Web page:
In Hatchet, Adam Green’s horror debut, the director makes a strong statement about the condition of the modern horror film. Green, who also wrote the film, surveyed the field—from the "Saws" to the "Hostels" to the slew of remakes—and seemingly said to himself: “Fuck it.” By heading back to basics "Hatchet" flies in the face of most of the horror films of the last decade, and in so doing offers audiences one hell of a ride.
"Hatchet," as the film’s marketing has trumpeted, is a true throwback to the slashers of days past. This isn’t a tribute. It’s not homage. "Hatchet" is an original, often hilarious, no frills gore-fest. Green eschews antagonists whose back-stories are as convoluted as their killing styles for Victor Crowley, a tormented freak with a propensity for ripping off limbs.
While his contemporaries strive for more elaborate and over-wrought set pieces, Green succeeds by keeping it simple. His killer doesn’t think too hard about his kills: when it’s time for Crowley to dispatch his victims he uses tried and true methods like disembowelment and decapitation. There’s little subtlety here, but in its place are some excellent lowbrow, high impact death scenes. If you think less is more, Green is ready to prove that sometimes more is definitely more.
Green’s monster isn’t the only part of the film that wins with simplicity. The plot similarly succeeds by playing the genre’s conventions straight up. Our protagonist Ben, seeking an escape from the banality of New Orleans’s Bourbon Street, persuades buddy Marcus to join him on a haunted swamp tour. They set sail in a dilapidated pontoon with a pair of vacationing retirees, an amateur pornographer and his willing actresses, and a brooding beauty named Marybeth—basically, an ideal kill-list for a lonely psycho. The tour’s hapless guide manages to sink their ship within a stone’s throw of the legendary Victor Crowley’s cabin, and that’s when the real fun starts.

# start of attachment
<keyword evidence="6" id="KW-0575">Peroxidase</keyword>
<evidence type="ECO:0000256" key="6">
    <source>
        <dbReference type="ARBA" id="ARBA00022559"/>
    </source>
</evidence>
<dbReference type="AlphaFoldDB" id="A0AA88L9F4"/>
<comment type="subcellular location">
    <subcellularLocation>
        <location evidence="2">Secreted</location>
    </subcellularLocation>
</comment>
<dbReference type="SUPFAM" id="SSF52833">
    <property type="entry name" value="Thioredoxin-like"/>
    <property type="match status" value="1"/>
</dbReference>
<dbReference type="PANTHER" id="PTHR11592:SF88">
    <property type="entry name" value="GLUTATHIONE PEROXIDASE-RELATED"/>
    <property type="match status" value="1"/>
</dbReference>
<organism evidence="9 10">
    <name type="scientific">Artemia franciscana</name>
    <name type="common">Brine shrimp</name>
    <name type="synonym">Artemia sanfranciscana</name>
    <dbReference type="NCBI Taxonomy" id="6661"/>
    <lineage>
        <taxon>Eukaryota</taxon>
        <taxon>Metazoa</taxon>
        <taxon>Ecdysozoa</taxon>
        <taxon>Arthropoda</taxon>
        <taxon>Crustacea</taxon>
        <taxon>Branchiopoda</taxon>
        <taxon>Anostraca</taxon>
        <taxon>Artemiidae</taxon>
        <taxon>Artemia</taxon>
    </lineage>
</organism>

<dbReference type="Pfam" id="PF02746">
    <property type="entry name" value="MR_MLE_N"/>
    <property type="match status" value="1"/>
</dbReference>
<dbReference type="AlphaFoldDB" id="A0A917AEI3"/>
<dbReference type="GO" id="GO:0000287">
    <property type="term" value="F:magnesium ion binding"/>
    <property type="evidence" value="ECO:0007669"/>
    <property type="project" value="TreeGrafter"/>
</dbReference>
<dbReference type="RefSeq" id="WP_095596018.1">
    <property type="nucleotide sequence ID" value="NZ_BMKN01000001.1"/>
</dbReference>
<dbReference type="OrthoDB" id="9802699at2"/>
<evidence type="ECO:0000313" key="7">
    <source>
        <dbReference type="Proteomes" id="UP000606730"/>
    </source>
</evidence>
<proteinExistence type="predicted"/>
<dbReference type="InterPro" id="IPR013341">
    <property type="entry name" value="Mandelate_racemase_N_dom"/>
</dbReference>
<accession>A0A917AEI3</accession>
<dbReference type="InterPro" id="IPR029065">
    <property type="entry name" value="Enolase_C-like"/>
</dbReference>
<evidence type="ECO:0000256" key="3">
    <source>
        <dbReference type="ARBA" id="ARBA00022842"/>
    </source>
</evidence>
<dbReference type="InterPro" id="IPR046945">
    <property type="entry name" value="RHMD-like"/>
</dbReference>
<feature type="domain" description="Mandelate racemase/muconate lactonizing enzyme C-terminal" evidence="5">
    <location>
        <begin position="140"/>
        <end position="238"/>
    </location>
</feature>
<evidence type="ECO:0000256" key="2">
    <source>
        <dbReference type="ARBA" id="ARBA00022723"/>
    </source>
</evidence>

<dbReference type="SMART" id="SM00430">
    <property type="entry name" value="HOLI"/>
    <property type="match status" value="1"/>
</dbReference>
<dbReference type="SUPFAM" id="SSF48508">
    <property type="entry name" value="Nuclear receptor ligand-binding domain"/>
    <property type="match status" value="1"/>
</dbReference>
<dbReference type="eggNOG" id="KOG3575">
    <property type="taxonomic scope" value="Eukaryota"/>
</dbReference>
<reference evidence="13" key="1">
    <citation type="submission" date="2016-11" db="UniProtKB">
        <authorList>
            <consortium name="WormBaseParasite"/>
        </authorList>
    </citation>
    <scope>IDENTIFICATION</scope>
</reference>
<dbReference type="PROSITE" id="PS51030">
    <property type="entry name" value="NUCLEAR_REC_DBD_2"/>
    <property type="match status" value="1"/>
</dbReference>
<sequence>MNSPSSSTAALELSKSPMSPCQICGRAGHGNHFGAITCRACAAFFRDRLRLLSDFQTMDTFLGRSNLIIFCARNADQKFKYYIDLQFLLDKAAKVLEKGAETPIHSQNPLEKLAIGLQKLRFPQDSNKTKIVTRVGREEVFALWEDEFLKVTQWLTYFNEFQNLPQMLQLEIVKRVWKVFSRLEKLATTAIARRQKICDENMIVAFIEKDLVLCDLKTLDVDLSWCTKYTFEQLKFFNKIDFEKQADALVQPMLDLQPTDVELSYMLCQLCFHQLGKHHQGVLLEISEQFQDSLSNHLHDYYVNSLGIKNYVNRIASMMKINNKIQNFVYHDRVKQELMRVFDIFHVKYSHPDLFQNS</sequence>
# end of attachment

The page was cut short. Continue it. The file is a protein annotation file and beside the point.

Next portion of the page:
While the film’s real strength may be its simplicity, Green also succeeds in assembling a fun and interesting group of characters. The two leads, Joel Moore and Deon Richmond, have made their way in Hollywood as comedic role players and Green’s script allows them to stretch their wings with some snappy dialogue and quick punch lines. Likewise, Tamara Feldman (as Marybeth) and the supporting players are all well fleshed out and lovingly crafted. They are more or less cookie cutters, to be sure, but they’re the kind of characters you expect when heading into a film like "Hatchet." Maybe more so than in any other aspect, it is in the way that he crafts his characters that one can really sense Green’s knowledge of and love for the slasher film.
If "Hatchet" has a failing it’s that it's economy leaves little room for extrapolation. However, it’s hard to cite the film’s lack of subtext as a real failing because it’s clear at every turn that sparseness was Green’s intention. Nevertheless, Hatchet isn’t a film that you’ll spend a whole lot of time thinking about. Its Spartan appeal and kill scenes, brutal to the point of hilarity, will have horror fans squealing with delight, but it won’t leave anyone scratching their head. For a lot of folks, that actually might be a point in its favor.
The film certainly won’t be winning any awards for costume. While the effects are terrific, in a campy gore-hound sort of way, Crowley oftentimes looks like a cross between the Toxic Avenger and the goblins from "Troll 2." Green doesn’t really try to hide this obvious shortcoming with lighting or camera movement, which indicates the hokey costume might have actually been intentional all along. And if that’s indeed the case, then Green is even shrewder than I’ve given him credit for.
Hatchet doesn’t reinvent slasher movies or steer horror in a new direction. It doesn’t fly in the face of conventions or make post-modern critiques. "Hatchet" serves up a well-paced, scary-if-not-terrifying, good time. At the risk of spoiling anything, let’s just say Green leaves the door open for Crowley to cause future mayhem, and after getting a taste of Green’s gory, fun aesthetic, that’s a proposition horror fans will be quite excited about.